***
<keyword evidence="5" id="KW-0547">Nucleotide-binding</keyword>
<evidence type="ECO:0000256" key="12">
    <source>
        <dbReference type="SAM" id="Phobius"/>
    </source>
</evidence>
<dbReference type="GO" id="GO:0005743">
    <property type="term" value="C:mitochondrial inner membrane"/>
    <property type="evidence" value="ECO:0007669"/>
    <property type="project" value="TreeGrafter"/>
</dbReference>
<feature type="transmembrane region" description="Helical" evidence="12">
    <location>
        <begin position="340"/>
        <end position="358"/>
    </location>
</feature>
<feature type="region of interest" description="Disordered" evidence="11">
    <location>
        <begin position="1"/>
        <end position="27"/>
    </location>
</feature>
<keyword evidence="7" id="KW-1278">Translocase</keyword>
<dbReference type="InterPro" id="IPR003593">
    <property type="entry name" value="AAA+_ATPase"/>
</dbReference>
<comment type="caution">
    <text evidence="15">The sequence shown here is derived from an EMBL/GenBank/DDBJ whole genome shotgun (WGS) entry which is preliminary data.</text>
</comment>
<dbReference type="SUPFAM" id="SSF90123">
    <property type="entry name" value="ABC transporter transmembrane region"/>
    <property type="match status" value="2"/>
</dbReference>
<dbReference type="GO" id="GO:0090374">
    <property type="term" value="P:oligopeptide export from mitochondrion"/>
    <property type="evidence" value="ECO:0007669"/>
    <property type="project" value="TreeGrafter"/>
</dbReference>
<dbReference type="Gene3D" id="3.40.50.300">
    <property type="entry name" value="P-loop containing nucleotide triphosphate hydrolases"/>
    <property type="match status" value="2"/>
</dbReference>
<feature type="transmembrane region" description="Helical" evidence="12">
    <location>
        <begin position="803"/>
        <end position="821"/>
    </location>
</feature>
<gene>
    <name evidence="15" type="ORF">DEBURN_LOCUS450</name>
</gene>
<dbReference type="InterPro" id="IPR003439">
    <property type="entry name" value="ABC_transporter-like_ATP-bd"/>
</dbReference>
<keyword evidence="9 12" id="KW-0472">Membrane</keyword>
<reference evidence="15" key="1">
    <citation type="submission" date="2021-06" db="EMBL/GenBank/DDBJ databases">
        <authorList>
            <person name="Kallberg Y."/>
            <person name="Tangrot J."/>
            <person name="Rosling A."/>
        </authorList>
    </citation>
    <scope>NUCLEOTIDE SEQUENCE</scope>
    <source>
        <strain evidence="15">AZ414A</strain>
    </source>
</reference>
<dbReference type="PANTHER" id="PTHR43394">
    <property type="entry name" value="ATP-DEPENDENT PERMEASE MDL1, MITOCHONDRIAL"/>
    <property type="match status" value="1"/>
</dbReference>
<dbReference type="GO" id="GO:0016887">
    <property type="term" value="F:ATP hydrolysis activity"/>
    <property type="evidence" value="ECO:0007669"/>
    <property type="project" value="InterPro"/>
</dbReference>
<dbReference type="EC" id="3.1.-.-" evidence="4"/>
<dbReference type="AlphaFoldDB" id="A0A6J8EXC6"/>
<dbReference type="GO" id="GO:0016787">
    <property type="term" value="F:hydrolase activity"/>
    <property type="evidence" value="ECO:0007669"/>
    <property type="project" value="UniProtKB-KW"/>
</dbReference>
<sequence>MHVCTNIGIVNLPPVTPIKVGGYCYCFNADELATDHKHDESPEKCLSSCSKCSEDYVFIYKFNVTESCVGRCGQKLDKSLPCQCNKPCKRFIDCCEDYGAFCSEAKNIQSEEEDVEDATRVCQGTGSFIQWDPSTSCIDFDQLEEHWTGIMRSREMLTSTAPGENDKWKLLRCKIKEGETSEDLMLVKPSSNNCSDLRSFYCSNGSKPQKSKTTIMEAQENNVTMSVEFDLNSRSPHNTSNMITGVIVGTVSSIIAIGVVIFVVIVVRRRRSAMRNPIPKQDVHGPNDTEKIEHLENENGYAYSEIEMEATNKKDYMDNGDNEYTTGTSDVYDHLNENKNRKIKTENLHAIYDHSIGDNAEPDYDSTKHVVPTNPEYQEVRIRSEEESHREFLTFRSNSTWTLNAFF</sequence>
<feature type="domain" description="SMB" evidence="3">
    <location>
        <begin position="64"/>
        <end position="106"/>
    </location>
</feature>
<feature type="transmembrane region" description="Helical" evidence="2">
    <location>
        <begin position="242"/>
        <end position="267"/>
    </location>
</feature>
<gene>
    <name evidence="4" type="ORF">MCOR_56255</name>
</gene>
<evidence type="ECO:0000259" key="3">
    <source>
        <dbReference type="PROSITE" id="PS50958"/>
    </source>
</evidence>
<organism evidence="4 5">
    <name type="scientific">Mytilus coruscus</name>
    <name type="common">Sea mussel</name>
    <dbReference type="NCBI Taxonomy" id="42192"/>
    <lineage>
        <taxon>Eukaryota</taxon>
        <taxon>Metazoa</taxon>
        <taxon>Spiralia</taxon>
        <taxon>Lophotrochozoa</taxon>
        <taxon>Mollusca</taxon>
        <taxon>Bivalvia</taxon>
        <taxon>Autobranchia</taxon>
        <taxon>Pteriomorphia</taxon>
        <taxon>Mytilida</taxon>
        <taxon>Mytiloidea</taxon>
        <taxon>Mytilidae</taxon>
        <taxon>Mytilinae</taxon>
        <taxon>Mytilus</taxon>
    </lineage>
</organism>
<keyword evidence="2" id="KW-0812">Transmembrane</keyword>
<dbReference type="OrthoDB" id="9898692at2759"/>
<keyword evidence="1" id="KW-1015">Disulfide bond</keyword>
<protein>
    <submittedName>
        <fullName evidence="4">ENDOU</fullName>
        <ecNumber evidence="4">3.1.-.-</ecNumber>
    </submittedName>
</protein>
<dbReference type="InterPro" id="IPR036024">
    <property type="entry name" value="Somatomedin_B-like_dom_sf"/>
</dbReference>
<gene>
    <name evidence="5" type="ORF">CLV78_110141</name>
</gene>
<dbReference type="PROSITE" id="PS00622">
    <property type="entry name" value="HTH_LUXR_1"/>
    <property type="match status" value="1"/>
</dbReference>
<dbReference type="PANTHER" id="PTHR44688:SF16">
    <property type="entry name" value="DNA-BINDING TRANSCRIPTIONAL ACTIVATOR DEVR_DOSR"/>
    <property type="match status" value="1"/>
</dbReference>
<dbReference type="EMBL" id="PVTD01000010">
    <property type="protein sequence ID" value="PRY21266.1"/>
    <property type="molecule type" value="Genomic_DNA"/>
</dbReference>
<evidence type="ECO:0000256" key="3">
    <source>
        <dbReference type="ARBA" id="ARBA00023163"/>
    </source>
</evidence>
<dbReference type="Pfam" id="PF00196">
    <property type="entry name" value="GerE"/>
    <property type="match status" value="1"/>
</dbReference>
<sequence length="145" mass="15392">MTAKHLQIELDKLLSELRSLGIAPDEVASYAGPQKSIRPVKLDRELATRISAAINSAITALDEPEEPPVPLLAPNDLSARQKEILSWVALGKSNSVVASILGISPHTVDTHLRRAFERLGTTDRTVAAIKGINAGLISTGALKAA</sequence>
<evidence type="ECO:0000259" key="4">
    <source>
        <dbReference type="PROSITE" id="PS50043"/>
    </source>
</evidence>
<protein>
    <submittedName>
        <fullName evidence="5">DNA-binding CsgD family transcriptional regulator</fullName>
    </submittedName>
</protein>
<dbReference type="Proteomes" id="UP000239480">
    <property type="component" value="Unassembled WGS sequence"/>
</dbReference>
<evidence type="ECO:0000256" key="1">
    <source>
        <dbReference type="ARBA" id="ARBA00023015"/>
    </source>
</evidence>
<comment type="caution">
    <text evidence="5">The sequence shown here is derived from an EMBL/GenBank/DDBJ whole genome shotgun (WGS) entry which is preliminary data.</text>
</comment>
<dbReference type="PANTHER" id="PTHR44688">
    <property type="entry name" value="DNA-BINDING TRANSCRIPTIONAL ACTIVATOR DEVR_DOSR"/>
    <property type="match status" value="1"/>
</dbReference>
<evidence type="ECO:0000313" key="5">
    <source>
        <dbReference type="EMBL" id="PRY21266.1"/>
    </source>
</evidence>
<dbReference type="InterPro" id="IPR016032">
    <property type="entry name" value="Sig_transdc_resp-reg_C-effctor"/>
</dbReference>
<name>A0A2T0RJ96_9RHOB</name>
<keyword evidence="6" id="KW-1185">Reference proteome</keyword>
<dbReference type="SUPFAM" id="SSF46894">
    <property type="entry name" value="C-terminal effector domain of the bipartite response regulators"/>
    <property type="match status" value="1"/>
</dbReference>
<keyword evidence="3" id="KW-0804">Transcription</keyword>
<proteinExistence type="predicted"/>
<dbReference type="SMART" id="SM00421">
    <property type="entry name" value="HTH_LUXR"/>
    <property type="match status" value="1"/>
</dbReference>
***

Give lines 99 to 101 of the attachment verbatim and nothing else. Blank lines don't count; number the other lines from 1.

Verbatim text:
<gene>
    <name evidence="4" type="ORF">MCOR_56255</name>
</gene>